So the Labour NEC have given in over ‘anti-semitism’, and agreed to accept all the ‘examples’ appended to the IHRA definition of anti-semitism, as well as the definition itself (which they had already accepted two years ago). I can see why they did it – to get the Jewish community, or what is claimed to be the Jewish community – off their backs. But I still wish they hadn’t felt they needed to. The examples were offered not as parts of the definition itself, but as attitudes which might turn into or be hiding anti-semitism, and for discussion only. Some of them really are problematical. Here are three:
Accusing Jewish citizens of being more loyal to Israel, or to the alleged priorities of Jews worldwide, than to the interests of their own nations.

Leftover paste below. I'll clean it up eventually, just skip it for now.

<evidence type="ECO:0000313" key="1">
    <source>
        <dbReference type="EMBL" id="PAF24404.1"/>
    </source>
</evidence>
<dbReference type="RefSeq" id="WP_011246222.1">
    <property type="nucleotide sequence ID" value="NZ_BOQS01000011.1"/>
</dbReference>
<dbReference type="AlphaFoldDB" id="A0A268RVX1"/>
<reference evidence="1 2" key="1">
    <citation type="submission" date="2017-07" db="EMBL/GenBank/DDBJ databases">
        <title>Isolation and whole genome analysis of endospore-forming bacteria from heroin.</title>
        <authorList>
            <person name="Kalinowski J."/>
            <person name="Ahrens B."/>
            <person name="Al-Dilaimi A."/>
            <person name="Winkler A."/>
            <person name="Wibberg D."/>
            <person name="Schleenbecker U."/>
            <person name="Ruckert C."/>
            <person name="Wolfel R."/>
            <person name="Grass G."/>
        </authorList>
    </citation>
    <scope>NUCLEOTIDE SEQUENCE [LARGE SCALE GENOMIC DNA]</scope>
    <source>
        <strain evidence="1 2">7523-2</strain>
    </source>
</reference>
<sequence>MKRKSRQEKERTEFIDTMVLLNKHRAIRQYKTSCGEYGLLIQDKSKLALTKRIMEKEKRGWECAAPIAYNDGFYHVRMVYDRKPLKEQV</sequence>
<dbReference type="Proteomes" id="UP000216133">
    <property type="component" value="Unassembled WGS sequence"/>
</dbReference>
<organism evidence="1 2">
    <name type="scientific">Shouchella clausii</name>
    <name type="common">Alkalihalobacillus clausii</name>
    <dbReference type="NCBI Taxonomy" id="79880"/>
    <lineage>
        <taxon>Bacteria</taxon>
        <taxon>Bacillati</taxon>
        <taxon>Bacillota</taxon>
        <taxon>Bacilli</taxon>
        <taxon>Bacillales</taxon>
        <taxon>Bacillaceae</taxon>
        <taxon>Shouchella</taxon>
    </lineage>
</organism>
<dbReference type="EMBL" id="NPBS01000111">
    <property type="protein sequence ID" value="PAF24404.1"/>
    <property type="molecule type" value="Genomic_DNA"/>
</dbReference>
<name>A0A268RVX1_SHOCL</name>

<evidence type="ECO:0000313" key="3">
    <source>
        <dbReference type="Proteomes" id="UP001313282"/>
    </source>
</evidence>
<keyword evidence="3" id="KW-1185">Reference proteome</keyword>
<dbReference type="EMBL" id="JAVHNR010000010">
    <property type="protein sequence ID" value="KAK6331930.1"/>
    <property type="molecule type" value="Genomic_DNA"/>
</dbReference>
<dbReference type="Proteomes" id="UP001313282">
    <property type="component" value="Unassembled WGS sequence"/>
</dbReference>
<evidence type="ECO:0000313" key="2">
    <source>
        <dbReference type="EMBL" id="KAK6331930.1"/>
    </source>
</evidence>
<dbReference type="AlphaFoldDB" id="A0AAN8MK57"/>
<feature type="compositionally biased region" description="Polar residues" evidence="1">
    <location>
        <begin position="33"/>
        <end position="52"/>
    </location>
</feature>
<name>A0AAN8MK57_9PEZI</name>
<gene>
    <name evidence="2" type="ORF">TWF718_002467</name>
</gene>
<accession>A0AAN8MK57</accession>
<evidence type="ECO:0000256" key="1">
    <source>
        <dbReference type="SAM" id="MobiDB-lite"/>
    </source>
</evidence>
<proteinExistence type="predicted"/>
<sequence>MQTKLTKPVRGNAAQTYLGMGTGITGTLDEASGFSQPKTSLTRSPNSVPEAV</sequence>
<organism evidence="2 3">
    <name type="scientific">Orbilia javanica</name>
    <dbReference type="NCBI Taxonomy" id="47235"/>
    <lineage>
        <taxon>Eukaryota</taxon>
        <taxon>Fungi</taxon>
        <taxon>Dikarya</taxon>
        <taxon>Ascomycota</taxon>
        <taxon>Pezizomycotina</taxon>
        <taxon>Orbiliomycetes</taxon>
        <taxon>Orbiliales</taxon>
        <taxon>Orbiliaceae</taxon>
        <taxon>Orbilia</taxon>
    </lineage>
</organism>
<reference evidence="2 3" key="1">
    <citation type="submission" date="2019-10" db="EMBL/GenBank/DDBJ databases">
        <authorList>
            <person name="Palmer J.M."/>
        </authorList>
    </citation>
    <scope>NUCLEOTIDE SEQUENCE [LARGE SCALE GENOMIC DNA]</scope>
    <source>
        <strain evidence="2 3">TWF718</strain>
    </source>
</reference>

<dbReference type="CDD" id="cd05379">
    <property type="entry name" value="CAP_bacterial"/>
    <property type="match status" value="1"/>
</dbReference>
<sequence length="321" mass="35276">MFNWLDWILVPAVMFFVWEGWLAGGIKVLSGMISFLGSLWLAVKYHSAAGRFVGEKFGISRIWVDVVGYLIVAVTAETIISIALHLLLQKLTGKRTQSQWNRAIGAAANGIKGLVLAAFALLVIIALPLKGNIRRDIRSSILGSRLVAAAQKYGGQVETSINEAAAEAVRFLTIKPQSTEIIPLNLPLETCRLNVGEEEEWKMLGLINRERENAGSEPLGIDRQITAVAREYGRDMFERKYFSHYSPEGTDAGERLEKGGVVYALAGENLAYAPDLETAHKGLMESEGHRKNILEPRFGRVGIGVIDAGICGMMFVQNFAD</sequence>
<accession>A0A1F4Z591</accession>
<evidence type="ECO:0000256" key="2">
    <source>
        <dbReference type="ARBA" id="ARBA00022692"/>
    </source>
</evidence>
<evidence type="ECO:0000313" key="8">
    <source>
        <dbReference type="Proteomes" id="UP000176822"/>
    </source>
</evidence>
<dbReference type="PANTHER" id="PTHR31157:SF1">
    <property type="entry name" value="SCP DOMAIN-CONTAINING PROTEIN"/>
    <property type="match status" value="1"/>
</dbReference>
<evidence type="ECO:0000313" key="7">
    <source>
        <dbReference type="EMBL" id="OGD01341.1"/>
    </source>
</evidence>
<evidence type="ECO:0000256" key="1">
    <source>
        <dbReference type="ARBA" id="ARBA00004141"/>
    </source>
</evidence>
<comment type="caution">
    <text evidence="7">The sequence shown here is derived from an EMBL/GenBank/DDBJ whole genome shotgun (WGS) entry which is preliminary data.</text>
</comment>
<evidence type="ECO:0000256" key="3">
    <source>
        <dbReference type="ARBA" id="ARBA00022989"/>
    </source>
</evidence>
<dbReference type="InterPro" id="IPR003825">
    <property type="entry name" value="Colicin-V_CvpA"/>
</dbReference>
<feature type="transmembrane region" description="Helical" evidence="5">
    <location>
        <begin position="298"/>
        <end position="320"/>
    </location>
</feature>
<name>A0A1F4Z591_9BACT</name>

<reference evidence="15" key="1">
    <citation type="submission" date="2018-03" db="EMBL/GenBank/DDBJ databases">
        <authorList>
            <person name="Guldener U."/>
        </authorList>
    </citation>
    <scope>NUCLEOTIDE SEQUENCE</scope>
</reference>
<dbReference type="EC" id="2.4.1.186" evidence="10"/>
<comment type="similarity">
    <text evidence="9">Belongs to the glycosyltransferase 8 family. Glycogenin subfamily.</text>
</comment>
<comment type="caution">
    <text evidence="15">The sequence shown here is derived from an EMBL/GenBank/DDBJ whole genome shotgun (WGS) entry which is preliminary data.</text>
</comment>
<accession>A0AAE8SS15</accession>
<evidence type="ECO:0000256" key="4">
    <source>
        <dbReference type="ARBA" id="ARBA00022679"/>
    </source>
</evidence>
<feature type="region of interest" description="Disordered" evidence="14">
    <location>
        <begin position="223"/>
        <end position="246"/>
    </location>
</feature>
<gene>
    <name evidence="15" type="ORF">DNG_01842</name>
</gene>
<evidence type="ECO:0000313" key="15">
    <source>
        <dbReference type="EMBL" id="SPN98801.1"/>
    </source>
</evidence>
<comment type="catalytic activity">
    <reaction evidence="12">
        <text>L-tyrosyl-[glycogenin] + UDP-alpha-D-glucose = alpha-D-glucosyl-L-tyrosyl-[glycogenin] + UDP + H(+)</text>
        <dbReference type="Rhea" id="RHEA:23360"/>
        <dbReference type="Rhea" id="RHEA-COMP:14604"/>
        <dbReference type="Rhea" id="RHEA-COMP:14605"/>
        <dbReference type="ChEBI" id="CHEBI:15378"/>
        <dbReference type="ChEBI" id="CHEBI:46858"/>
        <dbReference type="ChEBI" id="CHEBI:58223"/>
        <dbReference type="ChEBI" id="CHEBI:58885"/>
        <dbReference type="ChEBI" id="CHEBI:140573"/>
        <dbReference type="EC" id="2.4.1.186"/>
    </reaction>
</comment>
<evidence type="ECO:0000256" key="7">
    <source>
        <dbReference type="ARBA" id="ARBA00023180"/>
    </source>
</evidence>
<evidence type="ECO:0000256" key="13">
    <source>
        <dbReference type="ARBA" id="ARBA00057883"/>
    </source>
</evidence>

Denying the Jewish people their right to self-determination, e.g., by claiming that the existence of a State of Israel is a racist endeavour.
Drawing comparisons of contemporary Israeli policy to that of the Nazis.
Surely all these positions are at least arguable; and are argued even by some Jews. I’ve offered the opinion myself, only the other day, that Israel is self-evidently a religio-racist state; and the observation that Netanyahu’s rhetoric echoes Hitler’s in some regards (see https://bernardjporter.com/2018/09/03/anti-semantics/). As for the first of these ‘examples’: that seems to me to be amply borne out by the conduct of Margaret Hodge and a few other Jewish Labour MPs recently, in allowing their views about Israel to endanger the election of a Labour government in Britain, in what Labour MPs like Hodge ought surely to regard as the highest ‘national interest’ right now. Do these view now make me anti-semitic, or disqualify me from membership of the Labour Party?
OK, so the NEC had to do it. But this whole affair – and the virulence and dishonesty of the ‘Jewish’ campaign against Corbyn – surely can’t have made Labour members more supportive of British Jews or even of Israel than 99% of them were before. It certainly hasn’t had this effect on me.